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Earth Day
"A movement that values people more than technology,
people more than political boundaries, people more than profit"

- Denis Hayes (1970 Earth Day Organizer)

Earth Day 1970 participantEarth Day began as an idea. Like many good ideas it wasn't an idea unique to one person as two events called "Earth Day" were both planned during 1969 to ultimately be held in the Spring of 1970.  Chronologically, the first Earth Day event was conceived by author John McConnell as an event "to think about Earth's tender seedlings of life." Overseen by the mayor, Joseph Alito, this event was held in a single city, San Francisco, California on the vernal equinox, March 21, 1970.

The larger, and more famous Earth Day was conceived by then Wisconsin Senator Gaylord Nelson as a program to get thousands of college students on dozens of campuses to devote an entire day to speeches, Gaylord Nelson (right) with EPA Administrator William Riley (Earth Day 1990) seminars, and projects on natural resources and the environment. This event was planned against the backdrop of social unrest as a result of the Vietnam War and associated protests, and in the wake of one of the largest oil spills in history in Santa Barbara Channel. The most powerful environmental organizations were fighting air pollution and water pollution as smog was beginning to be recognized and the Great Lakes, especially Lake Erie, were dying. To avoid activist overtones Gaylord Nelson's event was planned to be a peaceful, educational event.

A  twenty-five year old graduate student in Harvard's joint program of law and public policy named Denis Hayes signed on to coordinate Earth Day activities for Senator Nelson. While Hayes and Nelson agreed events should take place where people live instead of just on campuses, Hayes believed there was a need to do more than just teach. Believing people would perceive that nothing would happen at a "teach-in" Hayes and his staff created a separate organization, the Environmental Action Foundation, to promote controversial issues that went beyond the "teach-in."  

On April 22, 1970 the first national Earth Day took place with 42 states offering resolutions of support from either the statehouse or governor's office.  The Capitol mall in Washington D.C. served as the primary venue and hosted some 200,000 people, while an estimated 20 million people took part in inaugural Earth Day activities in the more than two-thousand communities and more than twelve thousand high school and college campuses that took part in the festivities. Events were mostly civil as people came together to learn more about energy, collect trash from their streets and neighborhoods, and in some cases protest. Notable events included penny bus fares established for the day in Albuquerque, New Mexico to encourage ridership; the collection of more than a ton of garbage in Clarksburg West Virginia which was later deposited at the courthouse steps; and a "die-in" at Logan International Airport in Boston where protestors deposited coffins to protest the expansion of the airport.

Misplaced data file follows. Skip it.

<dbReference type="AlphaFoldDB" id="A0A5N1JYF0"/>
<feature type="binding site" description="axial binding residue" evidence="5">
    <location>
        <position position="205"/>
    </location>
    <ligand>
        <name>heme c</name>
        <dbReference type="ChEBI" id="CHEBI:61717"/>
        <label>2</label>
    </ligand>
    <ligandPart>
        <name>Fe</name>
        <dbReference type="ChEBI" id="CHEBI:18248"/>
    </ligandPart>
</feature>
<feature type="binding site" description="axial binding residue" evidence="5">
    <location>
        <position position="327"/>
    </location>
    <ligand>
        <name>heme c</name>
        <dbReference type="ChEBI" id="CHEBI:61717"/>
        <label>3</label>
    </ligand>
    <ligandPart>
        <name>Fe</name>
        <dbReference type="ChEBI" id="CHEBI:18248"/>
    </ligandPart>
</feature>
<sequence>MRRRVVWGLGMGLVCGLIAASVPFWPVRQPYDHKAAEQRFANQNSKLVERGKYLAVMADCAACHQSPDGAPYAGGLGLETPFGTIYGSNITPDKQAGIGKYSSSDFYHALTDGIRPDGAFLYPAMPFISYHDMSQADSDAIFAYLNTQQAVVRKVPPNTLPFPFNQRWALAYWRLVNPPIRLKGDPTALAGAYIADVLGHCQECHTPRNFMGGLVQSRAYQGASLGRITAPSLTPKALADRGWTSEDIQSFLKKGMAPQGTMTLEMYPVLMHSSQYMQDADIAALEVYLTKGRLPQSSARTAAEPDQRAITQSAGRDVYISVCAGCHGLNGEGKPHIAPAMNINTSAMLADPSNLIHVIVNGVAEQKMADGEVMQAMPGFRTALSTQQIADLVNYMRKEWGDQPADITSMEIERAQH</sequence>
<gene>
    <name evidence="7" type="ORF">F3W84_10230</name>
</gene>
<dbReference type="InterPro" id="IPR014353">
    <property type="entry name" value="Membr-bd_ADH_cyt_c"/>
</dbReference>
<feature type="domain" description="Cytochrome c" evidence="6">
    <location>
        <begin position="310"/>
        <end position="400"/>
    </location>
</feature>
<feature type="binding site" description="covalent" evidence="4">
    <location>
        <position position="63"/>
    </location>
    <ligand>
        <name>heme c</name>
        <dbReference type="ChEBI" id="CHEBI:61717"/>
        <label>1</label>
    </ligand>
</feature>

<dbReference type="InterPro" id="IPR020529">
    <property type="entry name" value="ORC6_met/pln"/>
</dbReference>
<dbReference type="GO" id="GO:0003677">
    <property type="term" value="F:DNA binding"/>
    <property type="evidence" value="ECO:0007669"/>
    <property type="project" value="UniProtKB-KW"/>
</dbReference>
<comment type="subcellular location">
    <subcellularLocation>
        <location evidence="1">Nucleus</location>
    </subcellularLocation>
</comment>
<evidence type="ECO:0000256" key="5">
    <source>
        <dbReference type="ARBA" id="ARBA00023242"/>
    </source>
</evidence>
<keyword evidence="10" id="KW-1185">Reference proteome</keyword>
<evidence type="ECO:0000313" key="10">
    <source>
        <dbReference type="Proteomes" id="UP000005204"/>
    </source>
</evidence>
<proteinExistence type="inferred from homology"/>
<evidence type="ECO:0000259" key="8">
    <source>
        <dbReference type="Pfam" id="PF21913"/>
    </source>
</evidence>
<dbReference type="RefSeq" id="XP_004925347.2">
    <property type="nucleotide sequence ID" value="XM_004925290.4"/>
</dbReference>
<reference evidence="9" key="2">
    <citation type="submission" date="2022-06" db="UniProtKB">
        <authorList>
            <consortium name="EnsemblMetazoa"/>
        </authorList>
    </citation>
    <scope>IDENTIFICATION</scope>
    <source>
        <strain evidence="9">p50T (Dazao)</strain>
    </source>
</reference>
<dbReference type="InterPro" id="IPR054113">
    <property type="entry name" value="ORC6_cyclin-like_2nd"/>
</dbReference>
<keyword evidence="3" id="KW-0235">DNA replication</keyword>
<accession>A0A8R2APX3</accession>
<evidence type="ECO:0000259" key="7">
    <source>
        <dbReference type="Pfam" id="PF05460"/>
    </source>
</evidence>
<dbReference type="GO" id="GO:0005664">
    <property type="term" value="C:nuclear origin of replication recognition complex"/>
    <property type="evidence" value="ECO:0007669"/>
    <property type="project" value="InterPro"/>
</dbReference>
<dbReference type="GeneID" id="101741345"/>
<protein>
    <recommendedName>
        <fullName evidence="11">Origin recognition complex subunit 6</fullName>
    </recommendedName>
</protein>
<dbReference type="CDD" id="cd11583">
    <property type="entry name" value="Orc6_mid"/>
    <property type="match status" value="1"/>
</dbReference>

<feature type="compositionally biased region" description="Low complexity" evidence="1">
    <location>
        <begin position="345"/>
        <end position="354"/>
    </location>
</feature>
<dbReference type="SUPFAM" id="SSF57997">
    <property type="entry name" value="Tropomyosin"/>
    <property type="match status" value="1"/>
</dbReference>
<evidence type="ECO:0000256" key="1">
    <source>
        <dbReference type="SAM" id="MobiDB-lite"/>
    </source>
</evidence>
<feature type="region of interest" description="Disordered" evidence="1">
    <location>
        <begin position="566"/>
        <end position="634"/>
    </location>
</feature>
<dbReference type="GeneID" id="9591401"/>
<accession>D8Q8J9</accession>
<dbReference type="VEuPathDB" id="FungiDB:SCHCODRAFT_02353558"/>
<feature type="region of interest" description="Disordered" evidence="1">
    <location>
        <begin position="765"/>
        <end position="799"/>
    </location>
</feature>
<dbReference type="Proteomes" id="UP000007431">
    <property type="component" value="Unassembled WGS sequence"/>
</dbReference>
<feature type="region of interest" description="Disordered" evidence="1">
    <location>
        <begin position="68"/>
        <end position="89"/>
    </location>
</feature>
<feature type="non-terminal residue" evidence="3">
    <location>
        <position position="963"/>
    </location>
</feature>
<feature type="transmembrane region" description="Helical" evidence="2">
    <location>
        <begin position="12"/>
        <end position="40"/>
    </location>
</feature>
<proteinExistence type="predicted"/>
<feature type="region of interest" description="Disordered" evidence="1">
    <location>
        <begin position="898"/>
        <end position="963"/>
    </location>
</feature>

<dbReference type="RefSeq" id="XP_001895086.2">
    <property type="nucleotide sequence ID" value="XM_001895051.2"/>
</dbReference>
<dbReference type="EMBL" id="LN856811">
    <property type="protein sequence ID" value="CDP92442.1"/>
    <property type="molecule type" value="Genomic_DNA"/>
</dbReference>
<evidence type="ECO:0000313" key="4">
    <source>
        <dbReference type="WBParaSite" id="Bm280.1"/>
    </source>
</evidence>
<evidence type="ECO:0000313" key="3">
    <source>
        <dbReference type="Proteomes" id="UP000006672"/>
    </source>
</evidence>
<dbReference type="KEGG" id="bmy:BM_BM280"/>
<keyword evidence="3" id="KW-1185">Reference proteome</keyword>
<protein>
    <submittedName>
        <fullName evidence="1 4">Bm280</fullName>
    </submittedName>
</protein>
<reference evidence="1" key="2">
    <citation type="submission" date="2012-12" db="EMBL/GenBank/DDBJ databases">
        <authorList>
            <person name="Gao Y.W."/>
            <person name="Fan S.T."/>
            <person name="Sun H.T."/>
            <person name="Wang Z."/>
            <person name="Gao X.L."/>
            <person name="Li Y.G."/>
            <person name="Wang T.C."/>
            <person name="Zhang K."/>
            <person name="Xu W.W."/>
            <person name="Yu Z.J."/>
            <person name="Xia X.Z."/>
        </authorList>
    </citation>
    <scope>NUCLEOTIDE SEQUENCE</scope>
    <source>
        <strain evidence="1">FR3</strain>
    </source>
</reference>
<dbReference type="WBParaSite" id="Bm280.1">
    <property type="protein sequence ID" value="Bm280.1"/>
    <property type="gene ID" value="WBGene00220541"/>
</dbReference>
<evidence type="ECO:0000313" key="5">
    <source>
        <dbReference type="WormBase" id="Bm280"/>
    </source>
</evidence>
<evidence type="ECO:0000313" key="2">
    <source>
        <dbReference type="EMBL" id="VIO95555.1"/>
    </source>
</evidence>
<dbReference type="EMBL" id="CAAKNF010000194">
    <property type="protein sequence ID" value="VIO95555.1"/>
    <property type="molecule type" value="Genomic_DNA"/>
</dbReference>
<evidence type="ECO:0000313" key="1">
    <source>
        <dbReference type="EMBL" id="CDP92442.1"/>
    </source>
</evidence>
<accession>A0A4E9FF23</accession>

Osprey extinction was narrowly averted by the banning of DDT.Earth Day brought together disparate groups with common values and ethics as those protesting nuclear power were thrust together with those trying to protect our streams. The turn-out for the first national Earth Day event stunned not only politicians, but also the organizers of the event. After celebrating, protesting for, and learning about the Earth for a day, the term "Environment" became ingrained into mainstream culture. One measure of the event's impact came in 1971 when a poll on national priorities showed that 25% of the U.S. thought that protecting the environment was an important goal a 25-times the level just one year before.

The American government responded to concerns about the environment by passing nearly every significant piece of protective legislation between 1970 and 1980 including:

  • Clean Air Act

  • Water Quality Improvement Act

  • Water Pollution and Control Act Ammendments

  • Resource Recovery Act

  • Resource Conservation and Recovery Act

  • Toxic Substances Control Act

  • Occupational Safety and Health Act

  • Federal Environmental Pesticide Control Act

  • Endangered Species Act

  • Safe Drinking Water Act

  • Federal Land Policy and Management Act

  • Surface Mining and Reclamation Act

  • National Environmental Policy Act

Today Earth Day continues to be celebrated on the anniversary of the first national Earth Day, April 22.  Major international celebrations took place in both 1990 and 2000, and events are organized annually in many communities.  Community events are organized and supported by the Earth Day Network which is the coordinating body for activities worldwide.

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